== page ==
Offbeat: Despite FATF pressure, Customs border force a distant dream

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VIARizwan Asif
SOURCEThe Express Tribune
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LAHORE: Pakistan is fighting an uphill battle to curb smuggling, which has become a huge challenge for the Federal Board of Revenue (FBR). Despite assurances to the Financial Action Task Force (FATF), the formation of a customs border force has still not materialised. Despite suffering losses estimated at almost Rs450 billion every year due to smuggling and another Rs200 billion due to under-invoicing, the government has still not been able to push through practical and result-oriented assistance in different ministries and departments to effectively curb smuggling.

Red tape and jurisdictional issues exacerbate the situation. Responsibility for stopping smuggling rests with the interior ministry, according to the relevant laws. The ministry has to take steps in coordination with other ministries and departments to stop smuggling through various national borders.

Smugglers have also adopted non-traditional tradecraft after the fencing of the Afghan border began. A few years back, a Customs research report had informed that the share of smuggled goods available in Pakistan had increased and according to reasonable estimates, the national treasury was suffering losses of around $3 billion annually.

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Customs had carried out this investigation on just 11 key items, which included mobile phones, diesel, plastics, auto parts, tires, motor vehicles, iron sheet, tea, cigarettes, and electronics. The total value of smuggled goods, including less significant items, would be even higher.

Also Read: World Bank proposes customs reforms

It is notable that the report prepared by Customs officers was not accepted by top FBR officials at the time, who had adopted the stance that the report is not up to modern investigation quality and principles. Sources said a decision was taken that the FBR gets its report prepared by the Pakistan Institute of Development Economics every year to estimate the amount and value of goods smuggled into Pakistan and the quantities seized.

This is because the customs department presents its performance based on the price and market value of smuggled goods, while less attention is given to raw quantities.

The government had assured the FATF last year and again a few months ago that a customs border force will be formed for curbing money laundering and smuggling. As of now, Customs still works under the Civil Servants Act and its anti-smuggling operations are also governed by the same act. Due to this being a civilian law, custom officials do not have various special law enforcement powers. If custom officials are killed in the line of duty in a conflict with smugglers, their heirs are not awarded any special grants similar to those of traditional law enforcement agencies such as the police.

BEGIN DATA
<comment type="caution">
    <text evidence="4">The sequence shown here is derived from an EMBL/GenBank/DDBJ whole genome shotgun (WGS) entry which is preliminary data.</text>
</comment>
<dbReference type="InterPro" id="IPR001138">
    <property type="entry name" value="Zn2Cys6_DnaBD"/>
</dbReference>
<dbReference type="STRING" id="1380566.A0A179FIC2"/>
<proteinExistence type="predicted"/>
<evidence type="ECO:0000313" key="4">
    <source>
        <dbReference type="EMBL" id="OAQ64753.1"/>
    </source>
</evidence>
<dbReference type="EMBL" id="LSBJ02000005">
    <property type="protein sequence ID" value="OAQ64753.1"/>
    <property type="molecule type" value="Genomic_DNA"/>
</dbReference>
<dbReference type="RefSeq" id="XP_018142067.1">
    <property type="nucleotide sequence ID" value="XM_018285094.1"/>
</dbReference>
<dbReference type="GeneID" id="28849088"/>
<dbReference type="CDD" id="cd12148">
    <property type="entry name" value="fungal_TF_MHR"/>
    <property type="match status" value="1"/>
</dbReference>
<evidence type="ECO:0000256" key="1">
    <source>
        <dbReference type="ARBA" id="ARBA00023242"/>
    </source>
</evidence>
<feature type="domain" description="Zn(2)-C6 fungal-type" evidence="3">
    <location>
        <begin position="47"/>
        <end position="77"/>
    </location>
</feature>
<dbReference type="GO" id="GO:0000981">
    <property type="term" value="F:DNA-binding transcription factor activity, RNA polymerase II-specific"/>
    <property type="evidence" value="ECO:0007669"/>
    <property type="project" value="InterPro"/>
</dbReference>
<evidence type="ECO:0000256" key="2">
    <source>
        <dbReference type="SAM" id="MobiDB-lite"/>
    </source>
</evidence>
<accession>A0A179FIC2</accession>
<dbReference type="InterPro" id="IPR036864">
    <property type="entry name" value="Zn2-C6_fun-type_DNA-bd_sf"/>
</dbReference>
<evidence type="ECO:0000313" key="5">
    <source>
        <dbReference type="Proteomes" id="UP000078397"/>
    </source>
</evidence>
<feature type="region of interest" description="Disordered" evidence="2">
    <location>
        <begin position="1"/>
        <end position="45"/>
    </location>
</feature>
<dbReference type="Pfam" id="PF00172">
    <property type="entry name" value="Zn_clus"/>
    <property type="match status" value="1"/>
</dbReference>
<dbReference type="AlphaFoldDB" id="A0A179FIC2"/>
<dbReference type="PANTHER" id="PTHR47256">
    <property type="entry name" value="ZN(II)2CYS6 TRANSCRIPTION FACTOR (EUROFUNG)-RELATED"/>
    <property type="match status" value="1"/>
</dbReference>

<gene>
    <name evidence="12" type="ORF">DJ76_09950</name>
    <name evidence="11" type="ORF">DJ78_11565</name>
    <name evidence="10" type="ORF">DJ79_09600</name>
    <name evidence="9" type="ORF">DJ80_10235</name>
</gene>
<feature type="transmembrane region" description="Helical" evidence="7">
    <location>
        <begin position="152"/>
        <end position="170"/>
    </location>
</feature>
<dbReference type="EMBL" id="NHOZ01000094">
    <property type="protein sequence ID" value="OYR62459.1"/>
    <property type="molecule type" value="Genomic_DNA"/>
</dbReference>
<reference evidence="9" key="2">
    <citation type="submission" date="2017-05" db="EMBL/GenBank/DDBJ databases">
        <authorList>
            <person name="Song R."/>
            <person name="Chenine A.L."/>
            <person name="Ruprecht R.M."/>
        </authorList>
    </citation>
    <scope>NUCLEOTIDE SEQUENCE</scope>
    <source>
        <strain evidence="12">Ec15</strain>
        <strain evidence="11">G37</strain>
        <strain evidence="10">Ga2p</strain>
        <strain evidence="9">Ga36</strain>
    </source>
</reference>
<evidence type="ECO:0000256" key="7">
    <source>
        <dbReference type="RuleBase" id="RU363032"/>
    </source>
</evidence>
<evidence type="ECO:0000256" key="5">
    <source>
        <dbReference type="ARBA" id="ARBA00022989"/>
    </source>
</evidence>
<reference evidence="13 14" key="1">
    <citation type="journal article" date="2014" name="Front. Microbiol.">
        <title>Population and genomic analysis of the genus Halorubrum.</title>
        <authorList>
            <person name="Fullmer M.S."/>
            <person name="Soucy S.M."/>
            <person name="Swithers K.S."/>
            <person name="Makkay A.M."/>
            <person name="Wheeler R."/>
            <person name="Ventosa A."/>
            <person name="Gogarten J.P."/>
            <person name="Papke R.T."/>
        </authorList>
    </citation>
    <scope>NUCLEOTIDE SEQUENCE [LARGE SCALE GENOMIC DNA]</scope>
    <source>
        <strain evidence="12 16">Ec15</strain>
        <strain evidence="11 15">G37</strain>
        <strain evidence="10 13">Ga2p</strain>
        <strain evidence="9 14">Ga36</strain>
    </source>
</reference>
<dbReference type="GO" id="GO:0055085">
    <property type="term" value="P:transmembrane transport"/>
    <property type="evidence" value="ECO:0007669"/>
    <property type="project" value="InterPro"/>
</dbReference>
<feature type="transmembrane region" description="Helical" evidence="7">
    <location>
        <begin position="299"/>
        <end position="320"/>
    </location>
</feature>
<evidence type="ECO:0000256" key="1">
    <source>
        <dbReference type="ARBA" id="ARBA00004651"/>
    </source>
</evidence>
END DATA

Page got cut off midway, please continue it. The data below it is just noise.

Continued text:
Last year, Customs intelligence DG Zahid Hussain Khokhar preparing a report related to the formation of the custom border force that was sent up the chain in the FBR. The report highlighted the restrictions for custom officials working under the Civil Servants Act, including restrictions on the appointments of officials and inspectors while noting that the majority of customs officials are middle-aged or older and cannot be used effectively in field operations against smugglers.

The report informed that there is no mention of anti-smuggling coordination in the FBR’s rules of business. This responsibility rests with the interior ministry.

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The report noted that Afghan Transit Trade used to play a major role in the smuggling network, but now the Afghan trade has increased through Iran. Even then, after reaching the Afghan border, goods worth billions of dollars find their way back into Pakistan.

A senior customs officer told The Express Tribune that the department cannot curb smuggling in the current situation unless there is better coordination and cooperation with military and paramilitary forces along the borders. This is because the customs department does not have enough trained staff to curb smuggling along the hundreds of miles of border. “Iranian diesel and petrol are brought openly to Pakistan. What could a few dozen custom officials do,” the official asked. 

Published in The Express Tribune, May 15th, 2019.

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